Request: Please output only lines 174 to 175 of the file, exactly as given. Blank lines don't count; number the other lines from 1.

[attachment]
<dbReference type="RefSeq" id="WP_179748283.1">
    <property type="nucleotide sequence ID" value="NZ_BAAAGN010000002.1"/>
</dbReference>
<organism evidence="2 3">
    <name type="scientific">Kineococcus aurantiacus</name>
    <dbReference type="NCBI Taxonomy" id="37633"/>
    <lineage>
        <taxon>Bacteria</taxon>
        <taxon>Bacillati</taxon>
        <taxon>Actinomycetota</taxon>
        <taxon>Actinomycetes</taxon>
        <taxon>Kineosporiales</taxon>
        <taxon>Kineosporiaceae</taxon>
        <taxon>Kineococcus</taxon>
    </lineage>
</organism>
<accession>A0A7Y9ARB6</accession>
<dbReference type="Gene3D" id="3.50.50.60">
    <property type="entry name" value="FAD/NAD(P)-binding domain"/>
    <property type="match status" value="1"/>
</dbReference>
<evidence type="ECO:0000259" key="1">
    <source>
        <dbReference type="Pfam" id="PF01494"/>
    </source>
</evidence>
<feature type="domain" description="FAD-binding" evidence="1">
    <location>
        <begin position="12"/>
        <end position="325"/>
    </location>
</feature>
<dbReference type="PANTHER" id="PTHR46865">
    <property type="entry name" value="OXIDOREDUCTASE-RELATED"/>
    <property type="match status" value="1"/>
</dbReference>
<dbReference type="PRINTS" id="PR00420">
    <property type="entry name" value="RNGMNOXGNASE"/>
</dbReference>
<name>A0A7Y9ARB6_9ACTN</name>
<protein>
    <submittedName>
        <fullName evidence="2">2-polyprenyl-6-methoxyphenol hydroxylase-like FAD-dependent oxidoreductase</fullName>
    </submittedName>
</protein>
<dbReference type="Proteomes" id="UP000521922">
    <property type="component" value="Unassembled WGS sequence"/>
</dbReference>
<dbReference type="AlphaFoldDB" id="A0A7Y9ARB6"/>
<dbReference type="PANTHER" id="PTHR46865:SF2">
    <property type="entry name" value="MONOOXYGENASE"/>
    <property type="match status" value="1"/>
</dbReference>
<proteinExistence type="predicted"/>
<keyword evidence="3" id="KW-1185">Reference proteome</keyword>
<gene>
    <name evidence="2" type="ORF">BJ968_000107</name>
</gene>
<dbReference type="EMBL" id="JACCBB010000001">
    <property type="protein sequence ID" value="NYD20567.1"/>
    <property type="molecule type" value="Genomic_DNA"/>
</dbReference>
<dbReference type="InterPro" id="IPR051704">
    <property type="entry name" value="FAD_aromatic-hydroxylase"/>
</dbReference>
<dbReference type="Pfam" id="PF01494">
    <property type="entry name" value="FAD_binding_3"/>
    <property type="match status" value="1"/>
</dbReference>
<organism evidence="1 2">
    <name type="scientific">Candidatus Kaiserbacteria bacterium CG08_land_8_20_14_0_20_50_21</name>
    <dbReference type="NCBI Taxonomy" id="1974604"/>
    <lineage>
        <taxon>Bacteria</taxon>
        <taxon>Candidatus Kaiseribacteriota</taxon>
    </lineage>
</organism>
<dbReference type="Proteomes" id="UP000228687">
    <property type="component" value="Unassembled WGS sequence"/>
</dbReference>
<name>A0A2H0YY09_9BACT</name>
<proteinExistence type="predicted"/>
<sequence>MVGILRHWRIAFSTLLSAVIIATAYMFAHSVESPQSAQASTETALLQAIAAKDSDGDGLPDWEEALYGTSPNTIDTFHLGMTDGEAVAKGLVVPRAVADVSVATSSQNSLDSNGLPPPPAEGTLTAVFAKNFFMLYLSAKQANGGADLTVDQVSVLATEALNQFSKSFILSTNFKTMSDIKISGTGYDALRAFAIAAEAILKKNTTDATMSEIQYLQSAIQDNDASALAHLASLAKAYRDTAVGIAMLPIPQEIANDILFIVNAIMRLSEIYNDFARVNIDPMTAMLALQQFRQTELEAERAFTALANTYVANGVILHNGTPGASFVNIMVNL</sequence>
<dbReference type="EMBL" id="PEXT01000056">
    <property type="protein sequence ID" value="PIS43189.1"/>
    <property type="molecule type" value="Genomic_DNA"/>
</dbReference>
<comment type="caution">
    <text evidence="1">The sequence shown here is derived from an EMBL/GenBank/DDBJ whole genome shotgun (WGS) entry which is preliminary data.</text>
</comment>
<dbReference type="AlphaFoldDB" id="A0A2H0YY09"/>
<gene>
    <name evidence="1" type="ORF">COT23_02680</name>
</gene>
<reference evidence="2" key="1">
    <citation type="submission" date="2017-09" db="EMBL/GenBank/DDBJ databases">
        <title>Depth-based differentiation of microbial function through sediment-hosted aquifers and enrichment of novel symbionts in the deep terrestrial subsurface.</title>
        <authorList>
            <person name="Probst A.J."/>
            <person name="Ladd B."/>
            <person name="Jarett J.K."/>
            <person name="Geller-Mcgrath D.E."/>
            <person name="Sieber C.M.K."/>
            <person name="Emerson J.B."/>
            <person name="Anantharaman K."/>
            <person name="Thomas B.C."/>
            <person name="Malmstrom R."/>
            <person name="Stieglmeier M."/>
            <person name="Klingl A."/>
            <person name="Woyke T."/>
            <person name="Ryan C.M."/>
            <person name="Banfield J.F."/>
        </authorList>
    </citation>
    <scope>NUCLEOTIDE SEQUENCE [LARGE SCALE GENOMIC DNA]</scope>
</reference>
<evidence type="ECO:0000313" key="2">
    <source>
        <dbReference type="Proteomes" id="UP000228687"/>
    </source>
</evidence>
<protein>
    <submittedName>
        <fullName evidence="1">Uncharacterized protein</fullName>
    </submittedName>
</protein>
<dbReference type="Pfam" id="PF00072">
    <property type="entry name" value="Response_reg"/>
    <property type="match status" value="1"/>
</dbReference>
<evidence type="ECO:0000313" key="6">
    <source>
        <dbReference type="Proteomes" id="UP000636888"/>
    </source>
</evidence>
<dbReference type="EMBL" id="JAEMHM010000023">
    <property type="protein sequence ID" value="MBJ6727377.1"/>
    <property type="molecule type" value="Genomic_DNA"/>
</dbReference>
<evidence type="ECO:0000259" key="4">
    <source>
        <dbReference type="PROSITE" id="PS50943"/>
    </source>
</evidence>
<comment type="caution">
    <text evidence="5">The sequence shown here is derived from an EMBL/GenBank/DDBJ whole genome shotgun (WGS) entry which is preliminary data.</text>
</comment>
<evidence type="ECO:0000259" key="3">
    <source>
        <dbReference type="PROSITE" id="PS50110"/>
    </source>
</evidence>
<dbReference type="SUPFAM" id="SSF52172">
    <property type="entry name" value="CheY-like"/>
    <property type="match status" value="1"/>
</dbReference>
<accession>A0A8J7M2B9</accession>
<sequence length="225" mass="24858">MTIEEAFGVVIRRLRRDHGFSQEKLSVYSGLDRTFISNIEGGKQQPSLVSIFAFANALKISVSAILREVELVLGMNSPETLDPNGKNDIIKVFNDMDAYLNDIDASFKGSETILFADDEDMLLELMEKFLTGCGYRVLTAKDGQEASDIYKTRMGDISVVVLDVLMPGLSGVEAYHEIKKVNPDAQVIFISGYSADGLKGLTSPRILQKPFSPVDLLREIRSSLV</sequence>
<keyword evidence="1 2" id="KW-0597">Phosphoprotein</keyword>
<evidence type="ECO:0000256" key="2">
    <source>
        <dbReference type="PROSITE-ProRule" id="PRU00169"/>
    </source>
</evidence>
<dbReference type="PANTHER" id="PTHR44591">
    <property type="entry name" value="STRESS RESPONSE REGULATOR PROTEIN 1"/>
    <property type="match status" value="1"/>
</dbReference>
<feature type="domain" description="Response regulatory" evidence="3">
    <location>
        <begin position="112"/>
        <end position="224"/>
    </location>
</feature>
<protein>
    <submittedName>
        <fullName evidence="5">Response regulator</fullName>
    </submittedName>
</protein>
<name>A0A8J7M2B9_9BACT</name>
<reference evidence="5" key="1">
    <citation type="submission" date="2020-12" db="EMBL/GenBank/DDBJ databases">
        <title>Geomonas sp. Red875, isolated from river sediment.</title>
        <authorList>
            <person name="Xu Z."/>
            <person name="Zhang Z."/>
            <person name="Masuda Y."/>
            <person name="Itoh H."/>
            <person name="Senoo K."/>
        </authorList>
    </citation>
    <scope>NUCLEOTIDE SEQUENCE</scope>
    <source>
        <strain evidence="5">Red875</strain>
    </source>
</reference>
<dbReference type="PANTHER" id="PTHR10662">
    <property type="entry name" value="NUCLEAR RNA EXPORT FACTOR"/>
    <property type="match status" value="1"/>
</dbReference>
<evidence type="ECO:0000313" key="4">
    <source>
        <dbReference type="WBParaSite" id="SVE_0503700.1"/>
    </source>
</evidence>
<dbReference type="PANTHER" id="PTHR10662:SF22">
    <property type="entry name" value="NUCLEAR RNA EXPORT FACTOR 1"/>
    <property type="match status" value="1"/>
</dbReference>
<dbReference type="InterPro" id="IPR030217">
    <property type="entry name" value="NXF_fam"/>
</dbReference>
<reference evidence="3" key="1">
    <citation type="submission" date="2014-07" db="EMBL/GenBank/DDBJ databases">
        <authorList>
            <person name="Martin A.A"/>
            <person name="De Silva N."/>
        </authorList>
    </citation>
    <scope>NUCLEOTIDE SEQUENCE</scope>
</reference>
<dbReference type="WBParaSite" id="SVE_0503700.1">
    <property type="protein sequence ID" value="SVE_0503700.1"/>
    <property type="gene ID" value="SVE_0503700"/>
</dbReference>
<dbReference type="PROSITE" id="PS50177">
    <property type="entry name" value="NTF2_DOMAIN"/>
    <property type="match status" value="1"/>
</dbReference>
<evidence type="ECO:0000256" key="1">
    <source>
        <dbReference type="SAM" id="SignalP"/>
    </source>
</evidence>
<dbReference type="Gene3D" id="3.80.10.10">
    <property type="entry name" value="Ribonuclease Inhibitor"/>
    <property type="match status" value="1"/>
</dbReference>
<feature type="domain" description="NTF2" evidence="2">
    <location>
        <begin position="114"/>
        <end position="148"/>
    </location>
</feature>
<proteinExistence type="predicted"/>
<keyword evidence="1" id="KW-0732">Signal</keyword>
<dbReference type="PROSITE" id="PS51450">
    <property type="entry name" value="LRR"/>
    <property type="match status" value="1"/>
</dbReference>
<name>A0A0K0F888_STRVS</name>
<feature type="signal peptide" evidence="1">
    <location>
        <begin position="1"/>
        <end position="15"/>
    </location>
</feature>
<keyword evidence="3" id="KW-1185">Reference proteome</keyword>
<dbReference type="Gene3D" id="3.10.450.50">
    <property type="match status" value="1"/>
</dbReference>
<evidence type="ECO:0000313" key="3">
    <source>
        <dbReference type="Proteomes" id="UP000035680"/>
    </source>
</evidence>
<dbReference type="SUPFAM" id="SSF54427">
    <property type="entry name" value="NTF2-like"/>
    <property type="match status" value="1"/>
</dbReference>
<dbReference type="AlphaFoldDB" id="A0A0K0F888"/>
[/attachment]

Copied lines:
</feature>
<protein>